BNN Bloomberg's closing bell update: Mar. 23, 2023
The stock market shrugged off losses, with traders piling into some of the world’s largest technology companies that are seen by many on Wall Street as a kind of shelter in times of stress and economic uncertainties.
Gains in megacaps like Apple Inc. and Microsoft Corp. put the Nasdaq 100 near the threshold of a bull market after an almost 20 per cent surge from its December low. In the wake of the banking turmoil that has rattled markets around the globe and added to recession fears, the cohort of tech stalwarts that are flush with cash has largely outperformed this month. Banks remained under pressure even after Treasury Secretary Janet Yellen’s remarks that the U.S. would be ready for any necessary additional deposit actions.
Shorter-dated Treasury yields were down once again, with swaps linked to policy meeting dates now showing the central bank benchmark ending 2023 around three quarters of a point below its new, post-decision level. Federal Reserve Chair Jerome Powell insisted Wednesday that rate cuts are not his “base case.”
“The push-and-pull between financial market stability and inflation that is receding more slowly than anyone would prefer will further complicate an already significant challenge for the Fed, increasing the risk of a policy misstep and keeping the door open for a potential recession on the horizon,” said Jim Baird, chief investment officer at Plante Moran Financial Advisors.
In other corporate news, Block Inc. tumbled after Hindenburg Research said it’s betting on a decline in the stock, alleging the payments company led by Jack Dorsey facilitated fraudsters who took advantage of government stimulus programs during the pandemic. Block called Hindenburg’s claims “inaccurate and misleading” and said it’ll explore legal action.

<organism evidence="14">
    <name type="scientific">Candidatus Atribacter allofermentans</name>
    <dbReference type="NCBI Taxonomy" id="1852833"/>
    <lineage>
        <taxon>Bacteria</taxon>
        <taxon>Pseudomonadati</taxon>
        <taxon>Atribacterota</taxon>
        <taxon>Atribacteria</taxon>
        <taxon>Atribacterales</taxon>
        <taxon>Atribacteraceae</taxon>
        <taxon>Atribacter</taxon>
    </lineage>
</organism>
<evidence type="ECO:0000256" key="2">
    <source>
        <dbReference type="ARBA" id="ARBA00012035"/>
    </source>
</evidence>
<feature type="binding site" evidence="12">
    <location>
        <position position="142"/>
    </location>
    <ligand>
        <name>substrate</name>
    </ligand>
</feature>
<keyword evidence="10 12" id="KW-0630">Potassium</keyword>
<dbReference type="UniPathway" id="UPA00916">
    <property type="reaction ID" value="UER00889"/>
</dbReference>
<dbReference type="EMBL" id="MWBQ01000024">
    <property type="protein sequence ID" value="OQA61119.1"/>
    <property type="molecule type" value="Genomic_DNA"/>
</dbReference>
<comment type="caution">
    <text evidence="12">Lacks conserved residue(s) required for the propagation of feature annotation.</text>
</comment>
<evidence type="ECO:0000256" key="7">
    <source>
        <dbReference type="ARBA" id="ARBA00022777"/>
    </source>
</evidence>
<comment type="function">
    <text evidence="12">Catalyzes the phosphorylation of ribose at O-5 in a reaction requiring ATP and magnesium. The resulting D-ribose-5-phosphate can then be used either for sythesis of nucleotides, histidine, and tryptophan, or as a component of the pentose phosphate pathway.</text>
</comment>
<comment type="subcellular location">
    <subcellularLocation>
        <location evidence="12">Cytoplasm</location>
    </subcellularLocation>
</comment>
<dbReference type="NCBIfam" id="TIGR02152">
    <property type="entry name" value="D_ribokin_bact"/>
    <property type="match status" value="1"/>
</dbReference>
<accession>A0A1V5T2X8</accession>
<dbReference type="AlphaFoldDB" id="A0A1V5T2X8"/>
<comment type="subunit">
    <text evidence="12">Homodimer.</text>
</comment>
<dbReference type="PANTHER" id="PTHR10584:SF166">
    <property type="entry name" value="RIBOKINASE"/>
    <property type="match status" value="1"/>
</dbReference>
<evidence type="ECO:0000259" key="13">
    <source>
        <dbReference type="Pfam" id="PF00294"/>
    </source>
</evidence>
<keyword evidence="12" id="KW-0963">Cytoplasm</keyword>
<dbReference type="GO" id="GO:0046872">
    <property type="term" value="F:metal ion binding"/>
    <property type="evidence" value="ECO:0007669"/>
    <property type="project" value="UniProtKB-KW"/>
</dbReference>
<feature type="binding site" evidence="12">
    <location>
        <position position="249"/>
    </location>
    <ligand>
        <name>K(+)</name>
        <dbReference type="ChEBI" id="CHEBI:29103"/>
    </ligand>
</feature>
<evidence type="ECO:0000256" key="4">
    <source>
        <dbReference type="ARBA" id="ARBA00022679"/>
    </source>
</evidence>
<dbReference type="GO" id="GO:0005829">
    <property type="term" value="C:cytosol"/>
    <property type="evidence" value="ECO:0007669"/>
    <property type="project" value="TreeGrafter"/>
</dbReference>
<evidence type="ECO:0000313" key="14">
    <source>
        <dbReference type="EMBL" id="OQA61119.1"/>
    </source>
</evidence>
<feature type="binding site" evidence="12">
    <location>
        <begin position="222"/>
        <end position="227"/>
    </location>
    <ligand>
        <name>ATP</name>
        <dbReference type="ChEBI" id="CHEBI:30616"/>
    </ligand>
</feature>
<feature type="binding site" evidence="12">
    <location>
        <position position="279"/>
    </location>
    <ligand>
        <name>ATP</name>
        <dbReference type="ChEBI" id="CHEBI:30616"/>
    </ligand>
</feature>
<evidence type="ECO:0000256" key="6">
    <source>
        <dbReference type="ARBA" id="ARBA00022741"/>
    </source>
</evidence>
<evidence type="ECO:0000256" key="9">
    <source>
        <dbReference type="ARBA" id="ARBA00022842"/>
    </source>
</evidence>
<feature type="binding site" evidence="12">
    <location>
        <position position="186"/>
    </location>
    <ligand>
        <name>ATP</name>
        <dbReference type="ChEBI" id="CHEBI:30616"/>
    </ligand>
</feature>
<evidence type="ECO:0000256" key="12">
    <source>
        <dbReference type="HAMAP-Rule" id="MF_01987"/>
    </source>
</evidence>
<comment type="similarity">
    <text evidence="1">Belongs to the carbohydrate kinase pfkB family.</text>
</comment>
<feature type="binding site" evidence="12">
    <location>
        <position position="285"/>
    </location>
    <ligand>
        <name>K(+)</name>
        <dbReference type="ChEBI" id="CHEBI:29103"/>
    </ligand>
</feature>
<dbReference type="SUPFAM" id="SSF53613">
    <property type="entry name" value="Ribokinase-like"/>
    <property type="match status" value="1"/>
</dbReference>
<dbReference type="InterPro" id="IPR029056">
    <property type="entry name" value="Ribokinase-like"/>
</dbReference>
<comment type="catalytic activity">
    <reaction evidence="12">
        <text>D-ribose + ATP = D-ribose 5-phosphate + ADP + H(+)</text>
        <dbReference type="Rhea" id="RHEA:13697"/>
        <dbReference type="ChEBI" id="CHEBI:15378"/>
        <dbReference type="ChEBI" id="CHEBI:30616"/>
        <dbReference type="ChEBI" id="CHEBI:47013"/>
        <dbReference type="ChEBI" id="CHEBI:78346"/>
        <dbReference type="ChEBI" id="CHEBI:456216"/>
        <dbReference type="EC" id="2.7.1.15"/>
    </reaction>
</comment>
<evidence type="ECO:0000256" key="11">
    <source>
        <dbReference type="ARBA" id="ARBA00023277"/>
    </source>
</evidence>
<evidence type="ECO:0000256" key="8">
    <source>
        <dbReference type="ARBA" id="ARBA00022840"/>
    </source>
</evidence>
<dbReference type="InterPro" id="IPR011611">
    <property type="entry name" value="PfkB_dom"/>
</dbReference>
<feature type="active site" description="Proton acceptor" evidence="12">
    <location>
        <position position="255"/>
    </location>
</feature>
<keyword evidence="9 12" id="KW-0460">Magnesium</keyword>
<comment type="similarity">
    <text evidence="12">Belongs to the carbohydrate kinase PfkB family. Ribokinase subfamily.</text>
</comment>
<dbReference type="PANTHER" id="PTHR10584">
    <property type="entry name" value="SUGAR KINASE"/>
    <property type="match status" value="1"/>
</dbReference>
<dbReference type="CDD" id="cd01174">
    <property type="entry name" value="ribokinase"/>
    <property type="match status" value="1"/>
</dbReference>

Now hedge funds couldn’t have picked a worse time to turn bullish on the dollar.
After betting against the greenback for 13 straight weeks, speculators flipped to a net long position in the week ended March 14, according to data from the Commodity Futures Trading Commission. The shift came days just before the Fed tempered its language around how much additional policy tightening might be needed, sending the dollar sliding.
A gauge of the greenback is down for a sixth straight session — its longest losing streak since April 2021.
On the economic front, applications for U.S. unemployment benefits unexpectedly eased for a second week, underscoring a still-tight job market in which employers are reluctant to reduce headcount. Sales of new homes unexpectedly rose in February after a downward revision to the prior month, suggesting the housing market is beginning to stabilize after a tumultuous year.
Elsewhere, the Bank of England pushed ahead with another interest rate increase despite turmoil in the banking sector, predicting the UK economy will avoid a recession for now and that inflation remains a risk. The pound rose, and investors priced in more certainty of at least one more rate hike later this year.
Key events this week:
- Eurozone S&P Global Eurozone Manufacturing PMI, S&P Global Eurozone Services PMI, Friday
- U.S. durable goods, Friday
Some of the main moves in markets:
- The S&P 500 rose 0.3 per cent as of 4 p.m. New York time
- The Nasdaq 100 rose 1.3 per cent
- The Dow Jones Industrial Average rose 0.2 per cent
- The MSCI World index rose 0.5 per cent
- The Bloomberg Dollar Spot Index fell 0.1 per cent
- The euro fell 0.1 per cent to US$1.0841
- The British pound rose 0.2 per cent to US$1.2290
- The Japanese yen rose 0.7 per cent to 130.54 per dollar
- Bitcoin rose 3.5 per cent to US$28,360.29
- Ether rose 4.8 per cent to US$1,821.05
- The yield on 10-year Treasuries declined six basis points to 3.38 per cent
- Germany’s 10-year yield declined 13 basis points to 2.20 per cent
- Britain’s 10-year yield declined nine basis points to 3.36 per cent
- West Texas Intermediate crude fell 2.3 per cent to US$69.25 a barrel
- Gold futures rose 2.6 per cent to US$2,018.70 an ounce